Around 1944, Dave got a job at the Regas Restaurant in Knoxville and worked very hard. The owners treated Dave like family, giving him encouragement that had a positive and lasting effect on him, and Dave learned he could be whatever he wanted to be.
After yet another move, 15-year-old Dave found work at the Hobby House Restaurant in Fort Wayne, Indiana. He started as a busboy, then worked the fountain and went on to the front kitchen, believing that if he was going to have his own restaurant one day, he needed to know how to do every job. Owner Phil Clauss became his mentor, motivating Dave and teaching him everything about the business.
In the early 1950s at the age of 18, Dave joined the Army at the start of the Korean War. From Cook and Baker's School in Fort Benning, Georgia, to becoming one of the youngest soldiers to manage the Enlisted Men's Club, Dave's entrepreneurial spirit and initiative served him well. Dave served in Germany for two and a half years, and in 1953, he returned to his job and restaurant family at the Hobby House. A new waitress, Lorraine Buskirk, caught his eye and they were soon married in 1954. Dave and his wife Lorraine grew their family to include five children – Pam, Ken, Lori, Molly and Melinda (Wendy). All the while, Dave worked toward his goal of owning his own restaurant.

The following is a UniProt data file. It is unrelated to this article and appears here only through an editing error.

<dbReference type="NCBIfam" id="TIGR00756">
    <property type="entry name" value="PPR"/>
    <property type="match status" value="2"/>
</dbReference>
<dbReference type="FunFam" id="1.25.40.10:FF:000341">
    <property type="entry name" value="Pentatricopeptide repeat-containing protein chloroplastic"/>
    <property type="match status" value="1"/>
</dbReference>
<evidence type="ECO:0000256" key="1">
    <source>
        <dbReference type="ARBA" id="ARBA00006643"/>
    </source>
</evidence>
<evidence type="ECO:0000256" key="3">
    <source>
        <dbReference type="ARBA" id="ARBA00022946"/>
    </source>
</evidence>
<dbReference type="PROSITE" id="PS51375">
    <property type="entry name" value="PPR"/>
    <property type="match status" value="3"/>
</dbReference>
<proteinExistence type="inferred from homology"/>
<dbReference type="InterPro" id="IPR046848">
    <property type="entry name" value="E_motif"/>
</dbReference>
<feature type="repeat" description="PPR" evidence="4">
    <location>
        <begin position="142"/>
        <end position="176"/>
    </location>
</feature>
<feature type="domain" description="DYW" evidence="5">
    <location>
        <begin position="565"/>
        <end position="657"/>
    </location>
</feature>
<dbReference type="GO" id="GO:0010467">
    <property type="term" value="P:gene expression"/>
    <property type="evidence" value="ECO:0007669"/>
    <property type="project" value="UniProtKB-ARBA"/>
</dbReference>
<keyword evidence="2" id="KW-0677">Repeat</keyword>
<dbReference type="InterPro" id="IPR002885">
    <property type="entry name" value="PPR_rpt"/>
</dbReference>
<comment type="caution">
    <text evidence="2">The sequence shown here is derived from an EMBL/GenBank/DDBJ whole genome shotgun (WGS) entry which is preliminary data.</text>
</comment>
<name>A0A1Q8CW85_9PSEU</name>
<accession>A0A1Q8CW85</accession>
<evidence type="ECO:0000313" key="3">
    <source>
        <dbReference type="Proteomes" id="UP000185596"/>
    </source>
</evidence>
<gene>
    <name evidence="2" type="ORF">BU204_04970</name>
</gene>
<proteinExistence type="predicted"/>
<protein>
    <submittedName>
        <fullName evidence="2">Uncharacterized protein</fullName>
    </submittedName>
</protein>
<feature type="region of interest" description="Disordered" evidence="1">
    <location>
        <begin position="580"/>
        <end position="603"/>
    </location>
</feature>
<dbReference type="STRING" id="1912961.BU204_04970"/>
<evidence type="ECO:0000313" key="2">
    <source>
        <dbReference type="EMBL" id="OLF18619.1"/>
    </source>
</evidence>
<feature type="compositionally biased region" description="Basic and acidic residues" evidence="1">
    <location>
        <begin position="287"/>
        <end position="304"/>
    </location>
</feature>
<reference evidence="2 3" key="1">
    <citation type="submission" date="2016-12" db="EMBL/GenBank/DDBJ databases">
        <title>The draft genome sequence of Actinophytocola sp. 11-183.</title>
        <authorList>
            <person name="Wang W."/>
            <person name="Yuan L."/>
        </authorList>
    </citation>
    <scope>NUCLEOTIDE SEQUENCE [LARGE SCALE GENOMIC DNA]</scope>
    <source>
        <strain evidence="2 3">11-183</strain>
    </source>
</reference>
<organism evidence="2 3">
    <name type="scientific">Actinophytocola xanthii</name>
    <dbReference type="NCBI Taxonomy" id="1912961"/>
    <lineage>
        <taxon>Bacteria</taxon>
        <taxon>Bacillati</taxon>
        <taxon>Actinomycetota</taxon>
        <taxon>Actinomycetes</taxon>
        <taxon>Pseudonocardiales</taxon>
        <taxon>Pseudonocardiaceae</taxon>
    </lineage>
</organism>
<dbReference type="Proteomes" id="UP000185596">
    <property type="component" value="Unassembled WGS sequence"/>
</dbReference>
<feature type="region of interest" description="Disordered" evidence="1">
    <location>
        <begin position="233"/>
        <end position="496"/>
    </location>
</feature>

It was 1962 when Dave was finally offered an opportunity he couldn’t pass up – the chance to rejuvenate four failing Kentucky Fried Chicken (KFC) restaurants in Columbus, Ohio. Dave had met Colonel Sanders, the founder of KFC, and he quickly became one of Dave’s strongest mentors. When Phil Clauss bought a KFC franchise, he offered Dave a chance to revive his four failing restaurants in Columbus. Against even the Colonel's advice, Dave took the challenge and succeeded. He trimmed the menu and used creative promotions - swapping chicken meals for radio time and making an illuminated sign that looked like a rotating bucket of chicken. Clauss later sold the restaurants to Dave.